This seemingly simple act took me back several years to when I first started to submit my photography for exhibition consideration. I had taken a professional development workshop on writing artist’s statements, resumes and bios. I remember sitting there with a blank piece of paper wondering what I could possible put down on my resume. I remember looking at the examples we’d been given thinking I’d never get there. Going from a blank paper to having pages of exhibitions, awards, and collections seemed as daunting as a kindergartener looking at the road to a law degree.

County Road 8×10 Oil

I had to really stretch to get something on paper for my earliest cv. I had things like a high school exhibition and award and an online exhibition. That’s all the photography exhibition experience I had. Luckily I did have some experience with fibre arts events, which at the time I had never considered an art form. I had participated in some juried fibre art shows through the provincial guild and had won some awards for my fibre work, so I included that. Thankfully my cv wasn’t too empty, but most of what was there was totally unrelated to what I was doing at the time. The road seemed long and steep.

Now here I was, a few years later, with a 3 page cv totally related to photography and a need to separate exhibitions like I remember seeing at the beginning of my journey. I even excluded many exhibitions, such as duplicate events or shows of less importance. I was being offered exhibitions, turning exhibitions down, and being highly selective of those I did, but I was starting out all over again in a different media. Sure I had lots of exhibition experience with photography, but I was an unknown within the world of painting.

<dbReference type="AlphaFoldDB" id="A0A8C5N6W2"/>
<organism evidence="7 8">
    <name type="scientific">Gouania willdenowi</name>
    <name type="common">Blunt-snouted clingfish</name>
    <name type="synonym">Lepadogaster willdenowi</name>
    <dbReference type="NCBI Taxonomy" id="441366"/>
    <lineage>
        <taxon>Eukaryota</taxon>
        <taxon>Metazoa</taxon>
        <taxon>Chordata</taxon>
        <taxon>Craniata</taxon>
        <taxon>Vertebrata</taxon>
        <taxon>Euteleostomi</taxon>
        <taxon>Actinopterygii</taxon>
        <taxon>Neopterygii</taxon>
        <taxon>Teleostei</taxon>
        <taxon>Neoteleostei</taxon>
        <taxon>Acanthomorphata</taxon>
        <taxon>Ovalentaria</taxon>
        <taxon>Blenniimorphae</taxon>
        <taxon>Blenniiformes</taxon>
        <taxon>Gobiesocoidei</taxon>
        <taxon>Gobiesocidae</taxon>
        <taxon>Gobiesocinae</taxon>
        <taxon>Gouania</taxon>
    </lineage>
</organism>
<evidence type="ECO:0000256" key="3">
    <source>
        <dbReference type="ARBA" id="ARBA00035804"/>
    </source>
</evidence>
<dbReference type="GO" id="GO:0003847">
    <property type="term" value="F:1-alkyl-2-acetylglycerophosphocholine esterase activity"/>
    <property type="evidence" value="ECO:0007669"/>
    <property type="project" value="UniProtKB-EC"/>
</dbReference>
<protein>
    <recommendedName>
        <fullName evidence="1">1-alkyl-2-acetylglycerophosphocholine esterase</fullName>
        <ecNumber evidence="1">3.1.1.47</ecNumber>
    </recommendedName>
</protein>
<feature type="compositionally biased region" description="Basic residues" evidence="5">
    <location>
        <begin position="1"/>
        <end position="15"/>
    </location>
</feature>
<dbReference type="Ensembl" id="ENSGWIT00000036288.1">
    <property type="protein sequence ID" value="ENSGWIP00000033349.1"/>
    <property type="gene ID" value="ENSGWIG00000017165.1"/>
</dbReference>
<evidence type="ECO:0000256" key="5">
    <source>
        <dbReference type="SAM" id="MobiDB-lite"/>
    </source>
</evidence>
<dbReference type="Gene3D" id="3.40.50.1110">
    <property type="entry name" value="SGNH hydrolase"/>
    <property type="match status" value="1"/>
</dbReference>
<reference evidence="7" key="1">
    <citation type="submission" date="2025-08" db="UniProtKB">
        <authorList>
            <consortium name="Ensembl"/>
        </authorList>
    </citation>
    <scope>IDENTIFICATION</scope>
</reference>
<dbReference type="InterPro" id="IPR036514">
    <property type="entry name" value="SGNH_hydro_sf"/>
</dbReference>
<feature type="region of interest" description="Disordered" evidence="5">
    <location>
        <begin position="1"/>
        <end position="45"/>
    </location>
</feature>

What’s the point of all of this? I know the road looks daunting, but it is only our own fears and insecurities that stand between that blank piece of paper and the three page CV. I started out with virtually no experience. Everyone does. So if I can do it, so can you.

One thing I have done consistently is set realistic goals. Once a year I set goals for myself that I think I can achieve. I started small, and with each success I set a goal that would take me to the next step. Here’s a look at some of my past goals that show how each one was just a bit beyond the last.

  1. 2007: Have a photograph in a public exhibition.
  2. 2008: Have my work in a museum show.
  3. 2009: Have a solo show.
  4. 2010: Have work in a show outside Alberta.
  5. 2011: Have work in a major exhibition.
  6. 2012: Have work in a government sponsored exhibition.
  7. 2013: Have original art in a public exhibition.